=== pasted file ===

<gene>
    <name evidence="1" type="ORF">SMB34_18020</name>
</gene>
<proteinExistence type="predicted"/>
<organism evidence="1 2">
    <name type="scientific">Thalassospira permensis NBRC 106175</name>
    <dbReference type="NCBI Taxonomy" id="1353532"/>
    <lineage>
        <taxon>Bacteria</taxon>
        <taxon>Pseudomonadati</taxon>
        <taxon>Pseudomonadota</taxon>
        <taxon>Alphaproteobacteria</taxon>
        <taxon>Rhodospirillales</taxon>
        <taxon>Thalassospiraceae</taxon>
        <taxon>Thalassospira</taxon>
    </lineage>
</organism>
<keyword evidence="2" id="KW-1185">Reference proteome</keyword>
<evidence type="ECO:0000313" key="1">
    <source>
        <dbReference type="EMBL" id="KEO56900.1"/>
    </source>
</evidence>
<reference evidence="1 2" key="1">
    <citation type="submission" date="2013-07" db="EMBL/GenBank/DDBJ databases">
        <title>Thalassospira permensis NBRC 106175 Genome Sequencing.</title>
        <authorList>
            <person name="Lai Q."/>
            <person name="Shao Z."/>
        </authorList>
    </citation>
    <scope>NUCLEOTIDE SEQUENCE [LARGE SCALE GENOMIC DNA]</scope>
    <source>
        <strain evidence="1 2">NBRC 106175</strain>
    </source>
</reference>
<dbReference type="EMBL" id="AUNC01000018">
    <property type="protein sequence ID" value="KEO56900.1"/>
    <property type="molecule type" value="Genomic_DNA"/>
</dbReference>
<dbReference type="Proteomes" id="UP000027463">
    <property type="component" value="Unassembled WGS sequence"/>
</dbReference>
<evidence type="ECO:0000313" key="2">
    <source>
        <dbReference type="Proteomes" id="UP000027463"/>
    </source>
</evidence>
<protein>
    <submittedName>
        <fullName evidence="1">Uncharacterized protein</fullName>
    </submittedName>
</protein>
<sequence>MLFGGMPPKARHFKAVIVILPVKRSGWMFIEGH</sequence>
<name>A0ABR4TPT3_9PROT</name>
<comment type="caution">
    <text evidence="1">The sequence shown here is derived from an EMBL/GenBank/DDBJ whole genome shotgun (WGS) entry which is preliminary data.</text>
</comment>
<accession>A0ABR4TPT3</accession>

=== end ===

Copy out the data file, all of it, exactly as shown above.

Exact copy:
<gene>
    <name evidence="1" type="ORF">SMB34_18020</name>
</gene>
<proteinExistence type="predicted"/>
<organism evidence="1 2">
    <name type="scientific">Thalassospira permensis NBRC 106175</name>
    <dbReference type="NCBI Taxonomy" id="1353532"/>
    <lineage>
        <taxon>Bacteria</taxon>
        <taxon>Pseudomonadati</taxon>
        <taxon>Pseudomonadota</taxon>
        <taxon>Alphaproteobacteria</taxon>
        <taxon>Rhodospirillales</taxon>
        <taxon>Thalassospiraceae</taxon>
        <taxon>Thalassospira</taxon>
    </lineage>
</organism>
<keyword evidence="2" id="KW-1185">Reference proteome</keyword>
<evidence type="ECO:0000313" key="1">
    <source>
        <dbReference type="EMBL" id="KEO56900.1"/>
    </source>
</evidence>
<reference evidence="1 2" key="1">
    <citation type="submission" date="2013-07" db="EMBL/GenBank/DDBJ databases">
        <title>Thalassospira permensis NBRC 106175 Genome Sequencing.</title>
        <authorList>
            <person name="Lai Q."/>
            <person name="Shao Z."/>
        </authorList>
    </citation>
    <scope>NUCLEOTIDE SEQUENCE [LARGE SCALE GENOMIC DNA]</scope>
    <source>
        <strain evidence="1 2">NBRC 106175</strain>
    </source>
</reference>
<dbReference type="EMBL" id="AUNC01000018">
    <property type="protein sequence ID" value="KEO56900.1"/>
    <property type="molecule type" value="Genomic_DNA"/>
</dbReference>
<dbReference type="Proteomes" id="UP000027463">
    <property type="component" value="Unassembled WGS sequence"/>
</dbReference>
<evidence type="ECO:0000313" key="2">
    <source>
        <dbReference type="Proteomes" id="UP000027463"/>
    </source>
</evidence>
<protein>
    <submittedName>
        <fullName evidence="1">Uncharacterized protein</fullName>
    </submittedName>
</protein>
<sequence>MLFGGMPPKARHFKAVIVILPVKRSGWMFIEGH</sequence>
<name>A0ABR4TPT3_9PROT</name>
<comment type="caution">
    <text evidence="1">The sequence shown here is derived from an EMBL/GenBank/DDBJ whole genome shotgun (WGS) entry which is preliminary data.</text>
</comment>
<accession>A0ABR4TPT3</accession>